I don’t have immediate plans to have a kid, and I certainly haven’t settled on how many I want. So while it’s a bit early to start picking out names, I do know one thing: they’re going to be relatively short.
Because I know from personal experience that a sixteen-letter name makes for an annoyingly-long signature – and I spent too many years of my life scribbling out the whole damn thing every time someone (OK, Visa or Mastercard) asked for my autograph.
So at some point, I starting using just initials, and while – short of scratching an X – that’s maximally efficient, it still feels like a bit of a cop out: every friend who catches me do it asks something to the effect of Really?
So when it came time to ‘sign’ ‘official’ documents, I had to come up a new solution. ‘MT’ wouldn’t cut it for potential donors, but reverting to the complete signature would dwarf my co-chair’s pathetic six letters. I don’t want to admit how many tries (or how much of Joan’s time) it took, but let’s just say that when I finally settled on something suitable, the first initial and last name were not originally components of the same signature:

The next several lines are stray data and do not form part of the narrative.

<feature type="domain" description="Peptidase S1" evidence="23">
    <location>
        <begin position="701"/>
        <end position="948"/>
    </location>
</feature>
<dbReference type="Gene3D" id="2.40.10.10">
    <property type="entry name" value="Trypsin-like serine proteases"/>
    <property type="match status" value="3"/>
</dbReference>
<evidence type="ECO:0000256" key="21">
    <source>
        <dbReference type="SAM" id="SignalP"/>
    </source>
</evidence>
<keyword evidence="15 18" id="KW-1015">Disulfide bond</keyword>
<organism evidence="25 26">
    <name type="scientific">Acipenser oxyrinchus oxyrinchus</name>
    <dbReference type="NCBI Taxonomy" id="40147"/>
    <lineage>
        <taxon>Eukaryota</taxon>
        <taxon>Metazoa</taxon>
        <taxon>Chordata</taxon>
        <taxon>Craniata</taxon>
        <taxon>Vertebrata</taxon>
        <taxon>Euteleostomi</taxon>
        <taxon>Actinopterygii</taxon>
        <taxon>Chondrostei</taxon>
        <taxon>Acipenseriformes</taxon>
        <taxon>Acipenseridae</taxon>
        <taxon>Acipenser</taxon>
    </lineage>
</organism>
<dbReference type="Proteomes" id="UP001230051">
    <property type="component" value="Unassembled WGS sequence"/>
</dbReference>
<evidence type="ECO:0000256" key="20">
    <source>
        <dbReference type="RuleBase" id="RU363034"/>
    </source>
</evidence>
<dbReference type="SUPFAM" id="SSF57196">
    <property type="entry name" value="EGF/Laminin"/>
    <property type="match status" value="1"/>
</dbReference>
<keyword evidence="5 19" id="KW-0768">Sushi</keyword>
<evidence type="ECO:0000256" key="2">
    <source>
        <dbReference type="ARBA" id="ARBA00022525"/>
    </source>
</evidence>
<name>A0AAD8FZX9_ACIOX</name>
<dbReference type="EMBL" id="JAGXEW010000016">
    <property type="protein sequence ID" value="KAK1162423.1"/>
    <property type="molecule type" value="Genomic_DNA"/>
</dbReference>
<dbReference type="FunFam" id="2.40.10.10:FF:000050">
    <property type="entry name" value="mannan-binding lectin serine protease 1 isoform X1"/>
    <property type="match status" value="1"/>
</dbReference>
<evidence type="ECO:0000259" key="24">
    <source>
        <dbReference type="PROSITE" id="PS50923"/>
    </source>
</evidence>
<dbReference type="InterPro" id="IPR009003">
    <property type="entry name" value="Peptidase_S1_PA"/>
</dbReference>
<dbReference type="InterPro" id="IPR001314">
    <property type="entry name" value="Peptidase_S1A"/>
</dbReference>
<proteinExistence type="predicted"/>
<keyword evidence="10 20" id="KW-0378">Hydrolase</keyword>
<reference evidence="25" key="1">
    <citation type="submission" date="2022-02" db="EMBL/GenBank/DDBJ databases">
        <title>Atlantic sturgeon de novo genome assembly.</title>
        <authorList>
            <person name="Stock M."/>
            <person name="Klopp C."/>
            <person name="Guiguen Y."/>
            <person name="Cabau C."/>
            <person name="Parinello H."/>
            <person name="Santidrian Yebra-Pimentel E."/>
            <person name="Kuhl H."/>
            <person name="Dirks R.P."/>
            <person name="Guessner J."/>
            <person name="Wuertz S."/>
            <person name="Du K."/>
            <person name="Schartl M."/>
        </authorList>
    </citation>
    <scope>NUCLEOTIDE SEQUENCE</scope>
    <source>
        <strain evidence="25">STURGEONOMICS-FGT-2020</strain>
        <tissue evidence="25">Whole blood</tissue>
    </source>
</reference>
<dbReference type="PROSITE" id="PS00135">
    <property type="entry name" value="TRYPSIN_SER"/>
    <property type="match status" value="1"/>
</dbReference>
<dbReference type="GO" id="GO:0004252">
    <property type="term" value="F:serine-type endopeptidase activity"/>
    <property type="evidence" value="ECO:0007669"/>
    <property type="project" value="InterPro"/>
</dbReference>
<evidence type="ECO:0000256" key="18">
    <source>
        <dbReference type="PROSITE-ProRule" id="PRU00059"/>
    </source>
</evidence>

The point of all this backstory is that I probably think too much about signatures, and am always on the lookout for ways to improve my own. So it was when, in the course of my work, I came across the world’s greatest signature, I felt the need to share it. It came my way in
Invitation to the APEC Low Carbon City Workshop from 7th-8th March, Kuala Lumpur
Unfortunately, the invitation was not addressed to me, and the document was not precisely where one might expect to find one of the world’s great signatures. It belongs to, as you might have gathered, one Asdirhyme bin Abdul Rasib, a Malaysian government official and one hell of a mouthful – it’s easy to understand why the man settled on signing something other than ‘Asdirhyme bin Abdul Rasib’. But more importantly, it’s easy to respect him for turning his signature into a work of art:
Honestly, had I come across it anywhere else on the document, I might have assumed an insect got caught in the photocopier. I wonder if you can trademark a signature.